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Passive Refinishing® Solves A Tennessee Conundrum 

When houses are being built, decisions are often made that at the time seem perfectly logical. Such was the case in a recent project in a gem of a house in Knoxville, TN. When the house was being built in the 1930s, a decision was made to install decorative face nails to a wide plank oak floor. It provided a rustic look to a surface that all to often, especially at that time, looked too mundane. If you have ever been around coastal houses, it is not unusual to see this type of nail in the exterior siding. It is quite attractive and impressive.

I’ve seen face nailing on many, many older floors. It was a popular way of making sure wood stayed in place. Even though the hidden nail in tongue and groove installation has been around for centuries, face nailing a floor gave you an added amount of structural integrity, especially with wide boards. Typically, these nails were installed to be flush with the surface. In the case of the house in Tennessee, the heads of the nails were larger, round and left raised above the surface of the floor. And that works just fine until the floors need to be refinished. When metal objects are above the surface level of the floor, traditional sanding is impossible. This was a conundrum.

Fortunately, Passive Refinishing® offers an alternative to aggressive sanding. When I developed the process, my focus was on old, historic properties that had already lost too much wood or had some compelling reason for not losing any original material. In the case of this house, it was the presence of the nails that created the problem and stopped the idea of refinishing dead in the water. There was also some very serious surface abrasion from a pet in the layers of finish that had been dumped on the floor over the decades.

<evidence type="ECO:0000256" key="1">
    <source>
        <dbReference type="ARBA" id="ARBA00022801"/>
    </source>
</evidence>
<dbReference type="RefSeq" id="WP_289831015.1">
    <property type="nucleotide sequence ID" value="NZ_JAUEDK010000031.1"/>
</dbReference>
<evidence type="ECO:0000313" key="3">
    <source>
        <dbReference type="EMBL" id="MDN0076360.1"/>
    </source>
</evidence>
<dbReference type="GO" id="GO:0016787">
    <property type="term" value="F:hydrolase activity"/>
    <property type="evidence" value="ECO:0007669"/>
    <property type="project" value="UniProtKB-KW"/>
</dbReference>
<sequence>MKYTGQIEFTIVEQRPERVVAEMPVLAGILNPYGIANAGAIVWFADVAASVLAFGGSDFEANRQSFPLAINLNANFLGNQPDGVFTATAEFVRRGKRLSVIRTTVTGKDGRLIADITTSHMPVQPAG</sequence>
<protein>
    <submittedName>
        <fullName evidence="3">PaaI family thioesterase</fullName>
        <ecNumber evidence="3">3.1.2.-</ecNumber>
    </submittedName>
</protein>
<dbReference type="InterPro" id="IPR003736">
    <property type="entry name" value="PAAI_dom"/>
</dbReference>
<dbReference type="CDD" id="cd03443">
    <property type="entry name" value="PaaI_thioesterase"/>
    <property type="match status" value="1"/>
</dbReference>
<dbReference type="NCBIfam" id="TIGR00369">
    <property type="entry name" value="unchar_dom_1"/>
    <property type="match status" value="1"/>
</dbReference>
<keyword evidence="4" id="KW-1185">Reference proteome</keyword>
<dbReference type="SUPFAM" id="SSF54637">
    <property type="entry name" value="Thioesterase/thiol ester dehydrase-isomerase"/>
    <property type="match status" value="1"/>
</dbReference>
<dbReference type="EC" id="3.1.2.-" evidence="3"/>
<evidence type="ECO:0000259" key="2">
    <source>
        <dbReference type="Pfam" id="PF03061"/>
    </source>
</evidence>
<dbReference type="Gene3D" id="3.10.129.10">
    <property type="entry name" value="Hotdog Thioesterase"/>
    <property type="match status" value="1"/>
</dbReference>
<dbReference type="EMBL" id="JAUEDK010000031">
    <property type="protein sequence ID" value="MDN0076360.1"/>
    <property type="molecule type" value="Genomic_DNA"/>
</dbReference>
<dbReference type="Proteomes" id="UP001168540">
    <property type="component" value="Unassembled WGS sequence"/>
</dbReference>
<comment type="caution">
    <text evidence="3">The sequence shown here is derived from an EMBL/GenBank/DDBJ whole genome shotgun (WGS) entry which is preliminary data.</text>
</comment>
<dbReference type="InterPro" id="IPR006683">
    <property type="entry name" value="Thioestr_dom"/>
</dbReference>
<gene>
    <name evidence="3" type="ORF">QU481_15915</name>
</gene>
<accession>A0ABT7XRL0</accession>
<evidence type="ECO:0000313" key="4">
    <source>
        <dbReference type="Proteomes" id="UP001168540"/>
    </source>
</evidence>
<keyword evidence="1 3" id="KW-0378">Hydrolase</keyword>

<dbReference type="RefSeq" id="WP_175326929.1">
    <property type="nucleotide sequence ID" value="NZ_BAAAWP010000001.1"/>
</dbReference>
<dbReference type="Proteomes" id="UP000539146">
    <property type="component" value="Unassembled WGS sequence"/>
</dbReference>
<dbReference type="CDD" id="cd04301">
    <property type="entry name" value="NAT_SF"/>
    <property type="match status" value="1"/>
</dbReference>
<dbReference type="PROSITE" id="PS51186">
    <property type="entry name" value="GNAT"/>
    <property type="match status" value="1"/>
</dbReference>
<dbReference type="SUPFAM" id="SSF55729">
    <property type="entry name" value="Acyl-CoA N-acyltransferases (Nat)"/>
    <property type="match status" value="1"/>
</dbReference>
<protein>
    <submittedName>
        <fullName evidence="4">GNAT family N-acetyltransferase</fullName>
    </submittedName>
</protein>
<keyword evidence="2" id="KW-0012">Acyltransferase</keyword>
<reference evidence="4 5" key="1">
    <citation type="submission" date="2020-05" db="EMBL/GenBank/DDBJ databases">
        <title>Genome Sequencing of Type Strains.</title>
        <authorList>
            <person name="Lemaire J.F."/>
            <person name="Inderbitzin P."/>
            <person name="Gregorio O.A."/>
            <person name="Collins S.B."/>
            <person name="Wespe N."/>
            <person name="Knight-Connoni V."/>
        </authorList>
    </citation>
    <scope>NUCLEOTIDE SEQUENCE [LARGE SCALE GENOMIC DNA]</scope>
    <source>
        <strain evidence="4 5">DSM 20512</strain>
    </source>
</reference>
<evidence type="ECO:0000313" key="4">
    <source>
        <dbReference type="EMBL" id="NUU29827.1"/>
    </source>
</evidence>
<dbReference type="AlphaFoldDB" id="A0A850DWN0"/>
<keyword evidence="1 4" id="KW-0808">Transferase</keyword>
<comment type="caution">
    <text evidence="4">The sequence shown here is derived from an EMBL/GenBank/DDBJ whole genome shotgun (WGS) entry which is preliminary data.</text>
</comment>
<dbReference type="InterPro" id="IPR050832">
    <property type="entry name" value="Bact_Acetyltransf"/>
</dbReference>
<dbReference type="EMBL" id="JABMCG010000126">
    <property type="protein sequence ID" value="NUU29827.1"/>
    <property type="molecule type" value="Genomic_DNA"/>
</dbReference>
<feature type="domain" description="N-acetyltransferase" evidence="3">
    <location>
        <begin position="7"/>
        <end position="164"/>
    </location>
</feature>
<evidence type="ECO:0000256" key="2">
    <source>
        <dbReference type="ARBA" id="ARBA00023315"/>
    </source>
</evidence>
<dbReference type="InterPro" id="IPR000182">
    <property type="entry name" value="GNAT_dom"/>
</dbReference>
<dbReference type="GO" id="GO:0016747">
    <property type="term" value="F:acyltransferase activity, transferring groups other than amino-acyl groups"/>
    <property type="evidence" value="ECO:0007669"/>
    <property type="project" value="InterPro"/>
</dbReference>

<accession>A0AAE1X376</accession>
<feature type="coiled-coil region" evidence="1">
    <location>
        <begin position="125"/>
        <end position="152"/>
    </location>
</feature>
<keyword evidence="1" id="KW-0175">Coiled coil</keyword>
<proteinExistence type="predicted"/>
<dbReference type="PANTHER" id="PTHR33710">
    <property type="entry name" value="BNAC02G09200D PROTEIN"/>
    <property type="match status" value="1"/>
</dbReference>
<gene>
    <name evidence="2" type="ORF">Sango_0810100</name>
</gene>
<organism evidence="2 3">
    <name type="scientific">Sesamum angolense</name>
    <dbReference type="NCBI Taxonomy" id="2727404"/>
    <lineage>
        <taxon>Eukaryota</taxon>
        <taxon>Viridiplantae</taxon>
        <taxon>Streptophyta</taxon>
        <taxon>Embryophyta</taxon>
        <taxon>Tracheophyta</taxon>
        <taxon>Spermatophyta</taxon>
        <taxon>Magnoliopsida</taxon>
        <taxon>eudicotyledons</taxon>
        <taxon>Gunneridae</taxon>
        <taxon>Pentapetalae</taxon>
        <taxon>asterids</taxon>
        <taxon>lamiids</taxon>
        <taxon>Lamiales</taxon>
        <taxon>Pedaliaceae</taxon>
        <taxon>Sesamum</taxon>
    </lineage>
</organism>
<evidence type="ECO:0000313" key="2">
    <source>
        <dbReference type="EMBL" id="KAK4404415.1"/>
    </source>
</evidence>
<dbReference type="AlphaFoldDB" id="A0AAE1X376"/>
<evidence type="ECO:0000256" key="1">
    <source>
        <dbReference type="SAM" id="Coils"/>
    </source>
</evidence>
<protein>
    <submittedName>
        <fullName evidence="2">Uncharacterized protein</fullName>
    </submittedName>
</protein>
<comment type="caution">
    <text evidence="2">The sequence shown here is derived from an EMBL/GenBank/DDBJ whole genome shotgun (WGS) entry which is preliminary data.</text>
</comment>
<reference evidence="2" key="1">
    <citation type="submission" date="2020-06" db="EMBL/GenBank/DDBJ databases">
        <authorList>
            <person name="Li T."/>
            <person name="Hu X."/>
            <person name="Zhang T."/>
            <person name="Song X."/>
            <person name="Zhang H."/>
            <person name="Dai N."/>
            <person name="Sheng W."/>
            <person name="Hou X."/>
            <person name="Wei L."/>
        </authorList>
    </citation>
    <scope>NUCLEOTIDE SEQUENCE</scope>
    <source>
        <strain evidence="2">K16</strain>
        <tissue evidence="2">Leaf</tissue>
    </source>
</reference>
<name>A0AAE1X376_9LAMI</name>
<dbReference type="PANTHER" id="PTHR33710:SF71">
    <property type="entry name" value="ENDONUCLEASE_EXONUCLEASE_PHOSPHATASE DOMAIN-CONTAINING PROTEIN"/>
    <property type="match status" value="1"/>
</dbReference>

When I did an onsite visit, I simulated the Passive Refinishing® process and the results were fine. I was able to work around the raised nail heads, remove the old coatings and actually address some previous damage, especially the deep scratching from a dog. Once the layers of old finish were removed, we saw the old oak floor was in good condition despite the issues it faced. As I have said so many times, there isn’t a flooring material on this planet that can take the level of abuse wood can withstand and bounce back. This was a glowing testimony to the “king of all building materials.”  

Work commenced in October of 2013 and it went smoothly. Once the old coatings were gone and we had finished our prep work, the homeowners chose the stain they wanted and we completed the project on time and within our budget. We made four applications of a high quality waterborne urethane finish and the floors were ready for the homeowner and their furnishings. Below is a short gallery of photos that showcase this handsome floor and its unique installation.

Michael Purser | © Rosebud Co. 2016

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